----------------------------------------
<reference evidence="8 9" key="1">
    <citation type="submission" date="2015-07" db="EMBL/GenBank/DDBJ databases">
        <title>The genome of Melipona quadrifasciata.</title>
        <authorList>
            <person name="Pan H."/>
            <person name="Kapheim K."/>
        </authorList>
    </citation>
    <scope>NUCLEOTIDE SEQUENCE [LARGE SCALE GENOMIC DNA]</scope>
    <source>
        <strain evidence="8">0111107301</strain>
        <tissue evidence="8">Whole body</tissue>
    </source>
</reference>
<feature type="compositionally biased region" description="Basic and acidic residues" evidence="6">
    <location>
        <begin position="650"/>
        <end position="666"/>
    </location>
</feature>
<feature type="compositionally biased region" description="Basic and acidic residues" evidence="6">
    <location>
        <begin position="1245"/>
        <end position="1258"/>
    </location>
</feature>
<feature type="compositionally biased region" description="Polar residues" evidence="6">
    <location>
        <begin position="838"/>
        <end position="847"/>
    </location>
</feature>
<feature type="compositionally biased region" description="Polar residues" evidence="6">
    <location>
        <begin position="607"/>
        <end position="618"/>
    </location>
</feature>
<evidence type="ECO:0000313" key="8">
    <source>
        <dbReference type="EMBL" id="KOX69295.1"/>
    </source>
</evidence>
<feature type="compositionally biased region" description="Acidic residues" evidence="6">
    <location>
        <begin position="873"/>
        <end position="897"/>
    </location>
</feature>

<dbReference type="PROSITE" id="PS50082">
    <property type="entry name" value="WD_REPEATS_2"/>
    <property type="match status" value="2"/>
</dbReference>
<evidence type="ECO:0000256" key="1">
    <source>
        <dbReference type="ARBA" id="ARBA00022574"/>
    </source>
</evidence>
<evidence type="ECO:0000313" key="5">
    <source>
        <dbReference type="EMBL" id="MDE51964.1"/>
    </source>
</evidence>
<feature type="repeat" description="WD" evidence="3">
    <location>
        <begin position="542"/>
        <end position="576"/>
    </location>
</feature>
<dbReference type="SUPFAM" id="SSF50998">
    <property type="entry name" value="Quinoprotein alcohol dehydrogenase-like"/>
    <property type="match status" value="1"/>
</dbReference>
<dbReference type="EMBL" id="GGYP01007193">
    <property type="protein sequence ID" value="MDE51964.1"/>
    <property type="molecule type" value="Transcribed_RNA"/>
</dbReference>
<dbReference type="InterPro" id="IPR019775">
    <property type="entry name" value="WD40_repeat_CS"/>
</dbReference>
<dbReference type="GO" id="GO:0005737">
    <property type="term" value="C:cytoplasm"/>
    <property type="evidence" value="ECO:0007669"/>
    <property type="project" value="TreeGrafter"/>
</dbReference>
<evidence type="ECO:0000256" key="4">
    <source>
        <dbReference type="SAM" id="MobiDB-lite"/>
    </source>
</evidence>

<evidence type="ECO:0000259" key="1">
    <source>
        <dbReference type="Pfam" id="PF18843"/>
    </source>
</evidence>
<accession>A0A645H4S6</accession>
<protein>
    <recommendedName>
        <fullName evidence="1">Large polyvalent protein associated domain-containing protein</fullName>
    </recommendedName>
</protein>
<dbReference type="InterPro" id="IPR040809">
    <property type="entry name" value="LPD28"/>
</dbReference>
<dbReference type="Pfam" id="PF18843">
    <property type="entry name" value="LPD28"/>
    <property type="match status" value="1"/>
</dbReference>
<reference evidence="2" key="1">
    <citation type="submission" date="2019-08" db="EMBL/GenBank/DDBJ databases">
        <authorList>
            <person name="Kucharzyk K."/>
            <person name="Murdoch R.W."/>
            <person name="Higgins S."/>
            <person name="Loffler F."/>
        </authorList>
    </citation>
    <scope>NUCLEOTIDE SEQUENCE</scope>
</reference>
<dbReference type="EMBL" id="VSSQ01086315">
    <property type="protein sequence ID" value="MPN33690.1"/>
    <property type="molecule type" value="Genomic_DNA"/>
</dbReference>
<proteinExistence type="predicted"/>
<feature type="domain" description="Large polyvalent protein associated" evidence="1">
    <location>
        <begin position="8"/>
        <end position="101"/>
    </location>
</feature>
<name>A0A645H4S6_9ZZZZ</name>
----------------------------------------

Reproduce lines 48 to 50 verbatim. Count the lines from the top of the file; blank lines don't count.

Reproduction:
    </location>
</feature>

<dbReference type="PROSITE" id="PS50082">